I don’t know what was considered deficient with the main Virginia Tech commencement ceremony — too white? too heteronormative? insufficiently diverse? — but the university this year provided ten supplementary graduation programs for African-Americans, Hispanics, Jews, Muslims, gays, and other groups.
Apparently, the administration deemed it inadequate for some students to revel in what they shared in common as Hokies, graduates of one of America’s more prestigious universities, or as young people embarking upon their life journeys as adults, or even, dare I say, as Americans. They needed an opportunity to celebrate their cultural identities. Well, some of them did. If they were of English, German, Irish, Scotch-Irish, Italian, or Polish descent, or if they were Catholic, Protestant or some other denomination of Christianity, there were no special Cultural Achievement ceremonies to attend.
But if students were of African-American descent, they could participate in the university-sponsored Donning of the Kente ceremony. If they were of Hispanic-Latino background, there was the Gesta Latina. There was a ceremony for American Indians & indigenous people, and another one for Asians. There was a special ceremony for Jews and one for Muslims. There was a ceremony for international students, and a ceremony for members of the lesbian, gay, bisexual, transgender, queer, and ally community. Oh, and there was even one for students in recovery and one for veterans.
According to a Virginia Tech feature story, the special ceremonies advance the university’s mission to ensure the success of all students, particularly those from underrepresented and historically marginalized populations.
“One thing I always said is the Hokie identity should add to your other identities, not take away from it,” said Yolanda Avent, senior director of Tech’s Cultural and Community Centers. “There are ceremonies that really celebrate that and all our students’ unique identities.”
“It’s really important to our students to have their cultures represented in ways that sometimes aren’t represented in the greater graduation ceremonies,” Avent said. “I think a lot of it is affirming students in spaces where they are not always affirmed and seeing themselves.”
Bacon’s bottom line: In other words, Virginia Tech’s mission has morphed beyond educating students, and beyond making sure that all students feel welcome on campus. Now the university must affirm students’ cultural, religious, or racial identities — well, the identities of “historically marginalized” students at least. Apparently, maintaining one’s cultural identity is not something students and their families are capable of doing on their own. They need the university’s help.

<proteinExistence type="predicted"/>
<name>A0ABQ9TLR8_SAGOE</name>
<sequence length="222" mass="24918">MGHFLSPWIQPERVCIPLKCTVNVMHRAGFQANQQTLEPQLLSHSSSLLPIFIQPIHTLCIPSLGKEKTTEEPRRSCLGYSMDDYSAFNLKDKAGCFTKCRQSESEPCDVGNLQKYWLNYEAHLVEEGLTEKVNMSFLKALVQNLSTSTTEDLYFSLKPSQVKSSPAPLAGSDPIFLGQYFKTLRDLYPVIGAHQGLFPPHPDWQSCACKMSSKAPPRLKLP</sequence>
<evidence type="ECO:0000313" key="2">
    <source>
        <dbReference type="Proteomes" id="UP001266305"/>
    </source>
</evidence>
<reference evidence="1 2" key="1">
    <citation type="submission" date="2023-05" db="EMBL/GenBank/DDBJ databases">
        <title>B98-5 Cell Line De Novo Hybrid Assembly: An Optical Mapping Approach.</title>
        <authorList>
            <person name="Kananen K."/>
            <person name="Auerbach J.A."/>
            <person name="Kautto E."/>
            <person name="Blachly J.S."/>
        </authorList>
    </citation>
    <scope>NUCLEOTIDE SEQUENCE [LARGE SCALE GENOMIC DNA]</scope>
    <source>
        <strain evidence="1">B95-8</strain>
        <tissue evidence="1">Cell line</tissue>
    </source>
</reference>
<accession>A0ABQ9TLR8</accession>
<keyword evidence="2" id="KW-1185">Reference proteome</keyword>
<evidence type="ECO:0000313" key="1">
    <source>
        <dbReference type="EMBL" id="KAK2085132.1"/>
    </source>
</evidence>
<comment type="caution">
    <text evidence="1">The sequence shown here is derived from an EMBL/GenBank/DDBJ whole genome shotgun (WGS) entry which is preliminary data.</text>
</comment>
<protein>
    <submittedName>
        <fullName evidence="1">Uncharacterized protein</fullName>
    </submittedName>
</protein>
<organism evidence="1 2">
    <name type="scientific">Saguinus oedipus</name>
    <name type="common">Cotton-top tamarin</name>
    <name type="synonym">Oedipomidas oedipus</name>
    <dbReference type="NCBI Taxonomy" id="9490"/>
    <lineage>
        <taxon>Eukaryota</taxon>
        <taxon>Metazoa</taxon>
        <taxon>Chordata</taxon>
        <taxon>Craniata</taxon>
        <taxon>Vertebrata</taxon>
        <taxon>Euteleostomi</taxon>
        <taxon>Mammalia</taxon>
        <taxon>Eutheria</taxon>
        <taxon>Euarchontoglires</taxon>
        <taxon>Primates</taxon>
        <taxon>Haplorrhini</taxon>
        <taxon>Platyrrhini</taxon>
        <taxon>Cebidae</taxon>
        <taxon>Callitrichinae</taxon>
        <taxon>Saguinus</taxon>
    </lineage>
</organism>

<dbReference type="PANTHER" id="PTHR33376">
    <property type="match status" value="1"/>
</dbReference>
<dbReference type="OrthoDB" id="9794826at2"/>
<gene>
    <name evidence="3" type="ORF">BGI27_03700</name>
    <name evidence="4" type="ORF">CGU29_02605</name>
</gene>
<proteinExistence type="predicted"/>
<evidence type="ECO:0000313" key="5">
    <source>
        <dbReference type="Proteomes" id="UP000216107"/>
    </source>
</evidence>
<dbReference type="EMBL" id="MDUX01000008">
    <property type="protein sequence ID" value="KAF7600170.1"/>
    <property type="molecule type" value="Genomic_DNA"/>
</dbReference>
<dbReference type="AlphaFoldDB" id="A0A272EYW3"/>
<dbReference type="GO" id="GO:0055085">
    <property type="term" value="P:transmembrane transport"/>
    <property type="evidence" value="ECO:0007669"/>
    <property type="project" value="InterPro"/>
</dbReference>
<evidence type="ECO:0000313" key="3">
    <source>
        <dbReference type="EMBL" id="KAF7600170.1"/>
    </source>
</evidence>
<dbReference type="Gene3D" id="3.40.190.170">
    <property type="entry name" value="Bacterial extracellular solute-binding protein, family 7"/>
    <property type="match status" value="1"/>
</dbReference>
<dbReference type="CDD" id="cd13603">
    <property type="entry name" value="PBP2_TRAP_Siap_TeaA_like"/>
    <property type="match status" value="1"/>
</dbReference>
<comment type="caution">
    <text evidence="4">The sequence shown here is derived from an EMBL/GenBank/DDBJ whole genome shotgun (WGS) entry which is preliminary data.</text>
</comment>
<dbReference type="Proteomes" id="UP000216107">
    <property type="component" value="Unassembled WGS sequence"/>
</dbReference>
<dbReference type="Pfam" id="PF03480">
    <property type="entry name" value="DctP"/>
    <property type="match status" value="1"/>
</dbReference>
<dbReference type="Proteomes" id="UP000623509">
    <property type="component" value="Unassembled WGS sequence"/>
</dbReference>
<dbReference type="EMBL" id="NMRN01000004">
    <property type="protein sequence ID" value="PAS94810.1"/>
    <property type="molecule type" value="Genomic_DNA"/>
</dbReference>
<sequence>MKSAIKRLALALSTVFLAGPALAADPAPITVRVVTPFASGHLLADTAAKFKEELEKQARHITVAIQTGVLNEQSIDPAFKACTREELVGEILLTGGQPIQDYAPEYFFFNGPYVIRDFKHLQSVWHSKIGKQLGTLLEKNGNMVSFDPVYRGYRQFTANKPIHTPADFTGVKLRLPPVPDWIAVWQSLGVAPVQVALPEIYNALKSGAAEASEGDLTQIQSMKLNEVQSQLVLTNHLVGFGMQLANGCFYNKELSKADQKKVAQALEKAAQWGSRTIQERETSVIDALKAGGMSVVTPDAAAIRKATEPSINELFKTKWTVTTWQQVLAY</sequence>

A number of observations…
First, it’s not clear to what extent these cultural achievement ceremonies arose in response to a documented desire of the students or reflect the obsessions of the college administration. How many students actually attend these ceremonies? Does a significant percentage of all African-Americans, Hispanics, and other minority groups attend? Or do these ceremonies give Tech’s diversity bureaucracy something tangible to do and justify its existence?
Second, who invented these ethnic classifications? Just as, in many cases, there were no “tribes” in African countries until English colonizers decided to lump together inhabitants sharing linguistic and pre-colonial political affiliations, the cultural imperialists of U.S. universities are forging ethnic identities where none existed previously. A ceremony for Hispanics and Latinos? No such ethnic identity existed in Latin America — “Hispanic” identity is a construct of American intellectuals and politicians. A ceremony for “Asians?” Are you kidding me? At least most Latinos share a language in common. Students of Chinese, Japanese, Korean, Filipino, Indian, and Pakistani descent share nothing in common culturally but their ancestors’ origins on the world’s largest, most diverse continent!
Third, a Hokie graduate might have come from a “marginalized” background, but when he or she has graduated with a Virginia Tech degree — especially if it’s an engineering degree — it is ludicrous to call them marginalized anymore. Their career prospects greatly exceed those of average Americans.
At root, the Tech administration’s obsession with race, ethnicity, and sexual affiliation is all about virtue signaling. And if that obsession perpetuates the demographic Balkanization and identity politics that propel Leftist causes in the United States, that’s not a bug, as Tech’s computer scientists might say. It’s a feature.
Update: No wonder we’re seeing more and more commentary like this. At some point half the country (the conservative half) will wake up, asking, why are we subsidizing people who preach collectivism, identity politics and the destruction of our way of life?